I have a teenage daughter who is on social media. I worry about her self-esteem and her comparing herself to other girls on social media. How do I help her develop strong self-esteem in this social media visually driven world we are immersed in?”
Great question! Worrying about our daughter’s self esteem, especially in regards to body image and media, has been around for a long time. For decades, women have been used in print and television media to sell and promote various items and goods. They have been touched up, airbrushed and Photoshopped for years. Social media has certainly taken its place as the primary vehicle for teens to get information and feedback.
First of all, continue to do the good things that parents do to instill good self-esteem:
Do things as a family
Help your daughter build sets of skills and ways to express herself
Encourage sports teams or other group based activities (band, theater, etc.).
Next, watch how you, as her parents, interact with her:
Don’t criticize your own body in front of her, i.e.“Doesn’t my butt look big in these jeans?”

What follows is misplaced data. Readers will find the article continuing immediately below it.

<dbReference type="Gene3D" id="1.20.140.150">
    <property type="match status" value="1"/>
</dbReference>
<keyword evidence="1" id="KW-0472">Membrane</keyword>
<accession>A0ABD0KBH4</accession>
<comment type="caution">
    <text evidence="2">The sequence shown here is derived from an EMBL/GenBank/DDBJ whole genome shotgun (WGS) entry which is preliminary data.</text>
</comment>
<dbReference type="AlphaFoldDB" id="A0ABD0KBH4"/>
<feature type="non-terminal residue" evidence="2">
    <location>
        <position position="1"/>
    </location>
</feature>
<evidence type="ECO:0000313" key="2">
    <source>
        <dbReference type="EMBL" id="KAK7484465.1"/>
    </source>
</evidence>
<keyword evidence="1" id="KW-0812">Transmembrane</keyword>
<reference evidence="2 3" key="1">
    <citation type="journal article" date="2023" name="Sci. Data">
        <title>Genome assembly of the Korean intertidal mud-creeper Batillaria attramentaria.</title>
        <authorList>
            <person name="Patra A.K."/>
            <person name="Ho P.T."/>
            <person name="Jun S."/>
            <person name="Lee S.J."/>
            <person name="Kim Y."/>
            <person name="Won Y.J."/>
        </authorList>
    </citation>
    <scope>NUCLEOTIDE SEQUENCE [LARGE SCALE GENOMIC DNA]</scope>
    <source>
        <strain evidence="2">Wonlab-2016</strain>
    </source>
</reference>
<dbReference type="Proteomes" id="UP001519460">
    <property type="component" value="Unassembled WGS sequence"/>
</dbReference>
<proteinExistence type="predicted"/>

Don’t wear her clothes. Allow her to develop her own sense of style and image.
Teach her to be self sufficient and allow her to learn the same skills that you would a son: change a tire, drive, mow the lawn, play ball, learn sports, etc.
Remember, that one-on-one time with a father is important!
Don’t talk about food as “good” or “bad.” Talk about balance and what helps to keep our bodies healthy.
Have a conversation about what your daughter is seeing. If she’s watching the Kardashians on television, talk with her about what she is thinking. Help her to develop a critical lens to translate and decode what is the message behind the ad or show.
If you continue to be concerned or notice your daughter becoming withdrawn, overly negative or changing her sleep, weight or eating habits, contact a professional. An assessment with a good therapist can give her support to get through a difficult time as well as screen for anything that may need further intervention.
As always, keep the conversation going. We can’t help them travel the path if they don’t have a map and a guide.